The Boys’ Club is not only a place or a structure occupied by men: it is the means by which masculinity becomes a gendered sex which is not really a gender because it represents the entire world. The Boys’ Club renders man (white, heterosexual and middle-class) the representative of the neutral and the universal. It makes the masculine dominate the feminine, the white the racialized, the rich the poor, the heterosexual the queer, etc. But it is not only their presence which gives men power, it is the way they organize themselves and find themselves together, seated around a table, an icon, an ideal…

The Boys’ Club is a form of networking. It is a place or a structure where decisions are made amongst men (#déciderentrehommes). The Boys’ Club corresponds to what some call patriarchy (Delphy [1]1Recherches féministes
Christine Delphy, L’ennemi principal, II. Penser le genre
, Guillaumin [2]2Recherches féministes
Nicole-Claude Mathieu : L’anatomie politique. Catégorisations et idéologies du sexe
, Mathieu [3]3Sociologie et sociétés
Femmes et théories de la société: remarques sur les effets théoriques de la colère des opprimées
), or others 
male domination (Bourdieu [4]4Actes de la recherche en sciences sociales
La domination masculine
): It is an organization where men are hierarchically superior to women (and where some men are superior to other men), where some are subjects and others are objects of exchange.

But this structure depends on men’s relationships amongst themselves. Thus, we are not here interested in masculinity as such, or in man as an individual, in his singularity; our interest is to track the “club” in order to think about the systemic dimension of gendered sex, how masculinity is formed, how it figures (and therefore, how it can also be disfigured) within social space.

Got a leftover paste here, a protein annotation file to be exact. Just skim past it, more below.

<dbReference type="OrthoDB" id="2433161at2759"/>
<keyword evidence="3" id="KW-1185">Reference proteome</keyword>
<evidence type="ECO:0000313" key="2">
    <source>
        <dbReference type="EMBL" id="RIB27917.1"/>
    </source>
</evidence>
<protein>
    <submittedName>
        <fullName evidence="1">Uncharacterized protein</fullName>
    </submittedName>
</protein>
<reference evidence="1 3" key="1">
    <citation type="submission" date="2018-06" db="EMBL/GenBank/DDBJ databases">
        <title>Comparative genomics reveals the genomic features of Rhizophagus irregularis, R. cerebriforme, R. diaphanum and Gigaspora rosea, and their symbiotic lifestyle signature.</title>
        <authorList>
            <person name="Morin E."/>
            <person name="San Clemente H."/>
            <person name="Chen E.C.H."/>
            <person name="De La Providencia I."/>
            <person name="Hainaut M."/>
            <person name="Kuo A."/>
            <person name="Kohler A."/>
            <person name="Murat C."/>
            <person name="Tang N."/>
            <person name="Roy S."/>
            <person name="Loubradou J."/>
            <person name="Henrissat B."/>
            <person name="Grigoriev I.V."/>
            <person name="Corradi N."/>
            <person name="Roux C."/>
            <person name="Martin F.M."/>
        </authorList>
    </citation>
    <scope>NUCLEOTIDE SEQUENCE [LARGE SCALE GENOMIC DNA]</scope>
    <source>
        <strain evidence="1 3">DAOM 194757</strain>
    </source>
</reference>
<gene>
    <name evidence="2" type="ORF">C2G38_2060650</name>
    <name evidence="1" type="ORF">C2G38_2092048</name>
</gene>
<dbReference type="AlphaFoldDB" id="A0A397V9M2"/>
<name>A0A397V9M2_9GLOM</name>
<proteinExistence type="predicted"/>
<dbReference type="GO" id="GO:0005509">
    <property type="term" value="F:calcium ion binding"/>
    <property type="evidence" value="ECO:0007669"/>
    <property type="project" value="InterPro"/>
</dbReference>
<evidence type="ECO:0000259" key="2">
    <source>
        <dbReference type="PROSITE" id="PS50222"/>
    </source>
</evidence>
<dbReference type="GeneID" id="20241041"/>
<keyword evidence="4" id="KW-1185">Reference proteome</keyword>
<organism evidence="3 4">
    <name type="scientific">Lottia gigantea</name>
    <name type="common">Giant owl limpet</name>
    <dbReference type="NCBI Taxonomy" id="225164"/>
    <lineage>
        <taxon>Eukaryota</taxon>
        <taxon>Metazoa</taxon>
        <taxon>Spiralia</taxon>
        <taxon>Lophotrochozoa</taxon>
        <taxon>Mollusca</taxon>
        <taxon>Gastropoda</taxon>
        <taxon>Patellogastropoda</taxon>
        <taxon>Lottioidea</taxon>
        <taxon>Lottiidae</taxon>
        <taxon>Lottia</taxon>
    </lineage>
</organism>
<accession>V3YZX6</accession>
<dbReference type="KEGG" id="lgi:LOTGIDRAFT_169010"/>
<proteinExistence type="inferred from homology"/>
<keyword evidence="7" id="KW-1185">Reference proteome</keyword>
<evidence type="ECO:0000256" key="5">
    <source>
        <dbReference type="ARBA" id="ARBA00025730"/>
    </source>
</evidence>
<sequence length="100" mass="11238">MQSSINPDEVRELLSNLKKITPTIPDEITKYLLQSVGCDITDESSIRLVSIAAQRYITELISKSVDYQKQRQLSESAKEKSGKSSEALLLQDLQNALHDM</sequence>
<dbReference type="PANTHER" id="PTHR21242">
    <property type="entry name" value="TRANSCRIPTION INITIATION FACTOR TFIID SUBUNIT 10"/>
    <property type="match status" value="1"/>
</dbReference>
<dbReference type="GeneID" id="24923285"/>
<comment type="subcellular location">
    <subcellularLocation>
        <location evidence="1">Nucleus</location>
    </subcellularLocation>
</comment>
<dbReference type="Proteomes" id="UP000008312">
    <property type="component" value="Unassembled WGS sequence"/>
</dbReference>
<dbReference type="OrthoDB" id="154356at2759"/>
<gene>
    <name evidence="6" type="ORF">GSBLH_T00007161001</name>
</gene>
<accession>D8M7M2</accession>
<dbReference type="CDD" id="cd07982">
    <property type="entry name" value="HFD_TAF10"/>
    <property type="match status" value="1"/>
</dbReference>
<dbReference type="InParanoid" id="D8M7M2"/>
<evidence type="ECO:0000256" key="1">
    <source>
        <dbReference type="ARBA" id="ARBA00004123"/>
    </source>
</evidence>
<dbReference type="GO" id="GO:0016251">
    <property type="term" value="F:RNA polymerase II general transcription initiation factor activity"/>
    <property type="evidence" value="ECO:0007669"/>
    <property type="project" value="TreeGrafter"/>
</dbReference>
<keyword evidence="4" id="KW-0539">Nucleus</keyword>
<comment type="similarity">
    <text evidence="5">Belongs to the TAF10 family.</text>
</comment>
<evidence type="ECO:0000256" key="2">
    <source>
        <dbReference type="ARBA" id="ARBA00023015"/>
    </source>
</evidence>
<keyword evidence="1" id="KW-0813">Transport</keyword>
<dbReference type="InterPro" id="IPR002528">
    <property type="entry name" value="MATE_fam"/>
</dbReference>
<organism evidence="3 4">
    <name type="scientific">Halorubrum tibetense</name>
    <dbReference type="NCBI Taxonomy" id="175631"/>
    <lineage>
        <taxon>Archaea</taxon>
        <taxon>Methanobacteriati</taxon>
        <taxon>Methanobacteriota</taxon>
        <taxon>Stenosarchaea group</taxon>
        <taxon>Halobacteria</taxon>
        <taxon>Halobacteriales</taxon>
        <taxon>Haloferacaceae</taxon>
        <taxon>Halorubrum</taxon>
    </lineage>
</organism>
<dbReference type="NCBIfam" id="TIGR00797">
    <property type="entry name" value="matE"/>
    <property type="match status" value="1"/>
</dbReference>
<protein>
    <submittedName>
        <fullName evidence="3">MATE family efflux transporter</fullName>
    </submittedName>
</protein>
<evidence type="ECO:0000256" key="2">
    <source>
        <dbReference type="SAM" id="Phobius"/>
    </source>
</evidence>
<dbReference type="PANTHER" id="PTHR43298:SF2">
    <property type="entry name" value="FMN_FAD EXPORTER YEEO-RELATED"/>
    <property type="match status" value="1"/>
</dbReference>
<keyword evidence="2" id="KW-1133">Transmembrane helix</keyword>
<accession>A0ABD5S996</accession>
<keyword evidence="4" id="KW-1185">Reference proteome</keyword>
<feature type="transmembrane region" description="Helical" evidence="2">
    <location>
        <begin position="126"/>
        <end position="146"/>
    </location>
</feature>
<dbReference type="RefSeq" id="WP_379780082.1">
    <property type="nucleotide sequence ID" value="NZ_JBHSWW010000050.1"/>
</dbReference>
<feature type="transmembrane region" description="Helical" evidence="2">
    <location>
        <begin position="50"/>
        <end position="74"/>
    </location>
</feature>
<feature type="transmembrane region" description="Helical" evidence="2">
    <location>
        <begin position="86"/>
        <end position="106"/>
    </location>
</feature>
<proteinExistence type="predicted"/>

A world unto itself

If we go back to the British origins of the expression, we learn that Boys’ Clubs were popularized in London at the beginning of the XIXth  century [5]5Lumen
"Clubbability": A Revolution in London Sociability?
. They were created, notably, in response to the domestic space delegated to women. These clubs were places of retreat where men could not only escape the marital and family space, but invent a space in their own image [6]6The Journal of British Studies
A Flight to Domesticity? Making a Home in the Gentlemen's Clubs of London, 1880-1914

Over time, Boys’ Clubs came to designate:

> An organization that traditionally excludes women and is controlled by men.

> A group of older and wealthy men who hold political power.

> A group of persons in a position of power who use this power, most often indirectly, for their own benefit. (In England today, the Old Boys’ Club remains a network of men from private boys’ schools, who become “old boys” upon graduation.)

Finally, Boys’ Club refers to the desire to preserve social elites. As they say: “It is not what you know that counts, it is who you know.” The Boys’ Club is a tight-knit group of men-friends who protect each other.

Année internationale de la Femme, Poster promoting equality for women, Minister responsible for the Status of Women, Ottawa, 1975. Credit: Library and Archives Canada, Acc. No. 1994-434-60.

The group as a power factory

The club is therefore a very precise type of grouping. It is not an indistinct crowd, but truly a network, a clan, a family, a regiment, a team, a council, a fraternity, a government… that is to say a group whose members are linked—dependent upon one another, relate to each other and are united by a common interest, a shared belief, an ideal to which all adhere.

It is thus necessary to hear these words (my emphasis):

Power in the substantive sense, “the” power, doesn’t exist. What I mean is this. The idea that there is either located at—or emanating from—a given point something which is a ‘power’ seems to me to be based on a misguided analysis, one which at all events fails to account for a considerable number of phenomena. In reality power means relations, a more-or-less organised, hierarchical, co-ordinated cluster of relations. Michel Foucault [7]7in Power/knowledge: Selected Interviews and Other Writings, 1972-1977, ed. C. Gordon, transl. C. Gordon et al., New York, Pantheon Books
The Confession of the Flesh [1977]

One must engage masculinity critically as ideology, as institutionally embedded within a field of power, as a set of practices engaged by groups of menMichael Kimmel [8]8Oxford, Oxford University Press